AirAsia will continue to perform well this year as the airline is expected to grow bigger through route acquisitions, according to an analyst. Photo by Abdul Ghani Ismail
KUALA LUMPUR: The aviation industry continues to face certain downside risk factors in 2019 including intense pricing competition, a weak ringgit, rising fuel costs and regulatory uncertainties. If there’s a silver lining, it’s that of passenger traffic growth.
Maybank Investment Bank aviation analyst Mohshin Aziz expects the number of passengers passing through the 39 airports Malaysia Airports Holdings Bhd (MAHB) operates in the country to normalise this year after missing its 2018 growth target.
The airport operator handled 2.5% more passengers at its airports last year, falling below expectation of a 6.5% growth. It was also lower than the 8.6% growth seen in 2017.
“There were many reasons for the lower growth in 2018, partly due to the 14th general election, whose results were a surprise but the anticipated higher passenger movements didn’t happen, and weak consumer sentiment (in economic prospects) also dampened air travel demand,” he told The Edge Financial Daily.
Mohshin expects passenger traffic to increase by 5% this year, slightly higher than the 4.9% growth target set by MAHB.
Coming from a low base, he sees MAHB having it good this year, that is, if it can manage its cost well.
A tale of two halves for airlines
For the airlines, Mohshin believes that it will be a tale of two halves, with them starting off on a positive tone in the first half driven by lower jet fuel prices.
“The first half of 2019 will be pretty alright driven by lower fuel prices and their demand and supply are well managed,” he said.
But come the second half the airlines will face challenges of the departure levy for outbound travellers of RM20 to Asean countries and RM40 to non-Asean countries. “There will be some impact on ticket prices and it will take some time for travellers to adjust to the proposed levy,” Mohshin added.
PublicInvest Research analyst Nur Farah Syifaa’ Mohamad Fu’ad said airlines’ yields will remain under pressure in 2019, but she is expecting AirAsia Group Bhd to post “decent” profits.
“That’s because its Malaysian operations are quite resilient, with a comfortable passenger load factor. And if the low-cost carrier can secure more connections for its overseas operations, it would improve their profits,” she said.
For the third quarter ended Sept 30, 2018, AirAsia Group reported a consolidated load factor of 82%, down five percentage points due to significant capacity increase with 10% growth in available seat kilometres (ASK) year-on-year.
Nur Farah, who has a “buy” call on AirAsia with a target price of RM4.14, said it remains uncertain whether the airlines’ cost pressure would be alleviated for long amid a major drop in oil prices.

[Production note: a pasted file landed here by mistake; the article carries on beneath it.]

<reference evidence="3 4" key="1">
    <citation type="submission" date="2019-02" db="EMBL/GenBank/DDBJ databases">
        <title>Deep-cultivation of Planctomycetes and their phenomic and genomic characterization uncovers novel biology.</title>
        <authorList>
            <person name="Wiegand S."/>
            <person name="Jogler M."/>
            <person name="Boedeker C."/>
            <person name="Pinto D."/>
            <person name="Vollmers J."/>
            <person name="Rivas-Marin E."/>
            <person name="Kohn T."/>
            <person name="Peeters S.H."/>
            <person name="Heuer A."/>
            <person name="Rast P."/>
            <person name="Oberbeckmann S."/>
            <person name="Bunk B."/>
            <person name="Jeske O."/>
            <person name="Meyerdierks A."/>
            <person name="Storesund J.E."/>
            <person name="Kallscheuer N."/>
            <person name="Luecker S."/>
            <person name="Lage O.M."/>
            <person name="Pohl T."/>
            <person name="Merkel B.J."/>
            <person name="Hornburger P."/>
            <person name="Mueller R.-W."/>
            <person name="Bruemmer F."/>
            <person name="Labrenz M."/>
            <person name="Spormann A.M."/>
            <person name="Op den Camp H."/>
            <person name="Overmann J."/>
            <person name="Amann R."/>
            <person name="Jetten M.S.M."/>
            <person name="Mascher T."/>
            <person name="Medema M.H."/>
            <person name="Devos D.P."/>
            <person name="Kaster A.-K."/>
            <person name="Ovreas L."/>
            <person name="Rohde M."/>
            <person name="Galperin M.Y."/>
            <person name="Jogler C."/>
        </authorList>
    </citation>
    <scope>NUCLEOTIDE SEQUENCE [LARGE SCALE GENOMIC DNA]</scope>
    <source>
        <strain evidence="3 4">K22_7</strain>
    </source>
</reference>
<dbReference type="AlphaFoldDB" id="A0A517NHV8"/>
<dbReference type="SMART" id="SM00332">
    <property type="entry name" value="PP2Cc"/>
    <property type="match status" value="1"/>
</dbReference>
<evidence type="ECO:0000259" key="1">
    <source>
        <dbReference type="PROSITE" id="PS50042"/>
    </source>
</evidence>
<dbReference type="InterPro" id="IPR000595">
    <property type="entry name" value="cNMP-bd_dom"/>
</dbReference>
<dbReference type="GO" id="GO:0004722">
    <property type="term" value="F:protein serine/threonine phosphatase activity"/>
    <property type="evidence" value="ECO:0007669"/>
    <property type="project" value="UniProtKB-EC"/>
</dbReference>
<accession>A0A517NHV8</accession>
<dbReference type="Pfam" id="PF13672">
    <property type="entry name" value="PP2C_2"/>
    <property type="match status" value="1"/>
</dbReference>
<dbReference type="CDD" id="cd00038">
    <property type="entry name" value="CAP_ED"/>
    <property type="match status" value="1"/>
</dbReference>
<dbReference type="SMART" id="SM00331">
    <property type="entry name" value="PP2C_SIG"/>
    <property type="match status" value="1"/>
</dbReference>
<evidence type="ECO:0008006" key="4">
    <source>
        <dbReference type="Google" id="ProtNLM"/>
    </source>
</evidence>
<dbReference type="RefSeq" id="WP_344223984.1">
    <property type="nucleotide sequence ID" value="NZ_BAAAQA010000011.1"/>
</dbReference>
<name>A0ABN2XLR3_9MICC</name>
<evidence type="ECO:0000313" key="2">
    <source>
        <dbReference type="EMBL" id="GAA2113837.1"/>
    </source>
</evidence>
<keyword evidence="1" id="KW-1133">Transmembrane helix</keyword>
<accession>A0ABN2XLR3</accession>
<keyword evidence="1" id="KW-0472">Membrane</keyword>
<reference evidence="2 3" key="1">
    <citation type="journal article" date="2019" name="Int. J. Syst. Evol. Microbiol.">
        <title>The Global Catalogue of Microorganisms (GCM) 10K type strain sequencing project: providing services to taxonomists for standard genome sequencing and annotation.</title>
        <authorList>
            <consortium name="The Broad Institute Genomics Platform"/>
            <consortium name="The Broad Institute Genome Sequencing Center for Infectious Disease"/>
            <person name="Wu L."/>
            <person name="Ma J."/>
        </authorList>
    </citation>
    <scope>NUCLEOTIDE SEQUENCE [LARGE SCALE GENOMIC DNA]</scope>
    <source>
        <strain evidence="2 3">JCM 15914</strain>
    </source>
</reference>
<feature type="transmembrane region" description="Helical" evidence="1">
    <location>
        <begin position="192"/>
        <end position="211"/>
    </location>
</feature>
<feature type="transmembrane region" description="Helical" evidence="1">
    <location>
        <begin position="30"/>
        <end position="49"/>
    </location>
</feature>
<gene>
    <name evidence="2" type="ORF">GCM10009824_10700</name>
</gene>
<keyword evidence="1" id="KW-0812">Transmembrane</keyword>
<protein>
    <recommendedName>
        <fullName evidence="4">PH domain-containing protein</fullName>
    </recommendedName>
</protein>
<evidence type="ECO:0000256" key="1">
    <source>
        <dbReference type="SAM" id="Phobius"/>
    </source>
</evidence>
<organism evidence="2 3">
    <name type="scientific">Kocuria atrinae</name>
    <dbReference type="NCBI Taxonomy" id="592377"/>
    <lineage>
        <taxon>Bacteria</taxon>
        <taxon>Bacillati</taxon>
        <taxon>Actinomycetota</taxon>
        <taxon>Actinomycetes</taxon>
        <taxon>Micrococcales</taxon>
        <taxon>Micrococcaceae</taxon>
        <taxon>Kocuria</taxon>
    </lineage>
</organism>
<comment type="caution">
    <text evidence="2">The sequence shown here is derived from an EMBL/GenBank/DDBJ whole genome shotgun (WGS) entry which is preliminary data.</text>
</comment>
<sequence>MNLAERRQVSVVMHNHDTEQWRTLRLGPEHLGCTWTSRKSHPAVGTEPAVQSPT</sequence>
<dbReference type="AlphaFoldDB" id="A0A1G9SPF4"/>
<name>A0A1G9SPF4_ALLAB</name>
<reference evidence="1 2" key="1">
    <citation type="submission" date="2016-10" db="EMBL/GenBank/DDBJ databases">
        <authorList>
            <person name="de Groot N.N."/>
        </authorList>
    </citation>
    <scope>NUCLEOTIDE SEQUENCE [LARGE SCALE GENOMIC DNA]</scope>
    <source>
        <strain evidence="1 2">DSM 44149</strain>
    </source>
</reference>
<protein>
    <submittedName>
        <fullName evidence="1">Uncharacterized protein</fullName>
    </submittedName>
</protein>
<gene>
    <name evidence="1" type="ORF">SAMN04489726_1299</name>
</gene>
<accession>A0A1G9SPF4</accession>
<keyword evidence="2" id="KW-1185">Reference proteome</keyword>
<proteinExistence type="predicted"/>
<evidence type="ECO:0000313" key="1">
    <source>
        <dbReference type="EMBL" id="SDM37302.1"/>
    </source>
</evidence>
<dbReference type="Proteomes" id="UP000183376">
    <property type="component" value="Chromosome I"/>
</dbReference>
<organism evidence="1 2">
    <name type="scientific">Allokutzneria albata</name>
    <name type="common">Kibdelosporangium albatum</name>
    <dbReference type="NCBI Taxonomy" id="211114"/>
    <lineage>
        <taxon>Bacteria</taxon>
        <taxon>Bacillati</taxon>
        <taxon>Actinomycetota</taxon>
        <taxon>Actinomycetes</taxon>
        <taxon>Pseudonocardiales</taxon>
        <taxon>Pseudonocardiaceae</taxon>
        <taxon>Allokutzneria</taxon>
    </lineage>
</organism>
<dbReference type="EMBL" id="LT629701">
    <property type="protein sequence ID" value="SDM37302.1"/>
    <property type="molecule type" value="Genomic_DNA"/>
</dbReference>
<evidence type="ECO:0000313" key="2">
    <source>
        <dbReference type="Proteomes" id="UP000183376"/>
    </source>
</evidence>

In October last year, Brent crude oil reached four-year highs of close to US$86 per barrel as tensions in the Middle East and the US imposition of sanctions on Iran sent jitters through commodities markets.
Last Friday, crude oil was at US$60.55 (RM248.25) per barrel.
“Our house view is that average Brent crude oil for 2019 will be about US$70 to US$75 per barrel, which translates to about US$85 to US$90 per barrel for jet kerosene,” said Nur Farah.
Aviation consulting firm Endau Analytics founder Shukor Yusof is of the view that 2019 will be another challenging year for the airlines.
“The unpredictability of the oil price is higher today as compared to the past. I don’t think it (lower fuel prices) would last,” he said.
Shukor concurred that AirAsia will continue to perform well this year as the airline is expected to grow bigger through route acquisitions, covering destinations that are not sufficiently served by other airlines.
“Business will still be very good for AirAsia as the airline will continue to be a strong part of the industry. The first half of 2019 will be a follow-through of what we saw in the second half of 2018, where the market was dominated by AirAsia,” he said.
According to MAHB’s 2018 passenger traffic snapshot released on Thursday, the main contributors for Malaysia’s international air traffic in 2018 were from the AirAsia group, the Malaysia Airlines group and Malindo Air.
In his report last Friday, MIDF Research analyst Adam Mohamed Rahim opined that the recent dip in oil prices has given the opportunity for airlines to restructure their fuel hedging strategies moving forward.
“We opine that this hedging policy will provide a shield to the volatility of oil prices in 2019,” he said.
Adam believes that the prospect of the aviation sector is bright in 2019 as the extension of the visa relaxation for Chinese passengers until end of this year should sustain the passenger growth.
“Other growth factors would include direct connectivity seen from international airlines flight straight to locations such as Langkawi. As such we believe low cost carriers such as AirAsia Group will continue recording higher passengers in 2019.
“This will also benefit MAHB. We strongly believe that MAHB passenger numbers can surpass the 100 million mark in 2019, while maintaining a relatively conservative growth rate of 3.5%,” he added.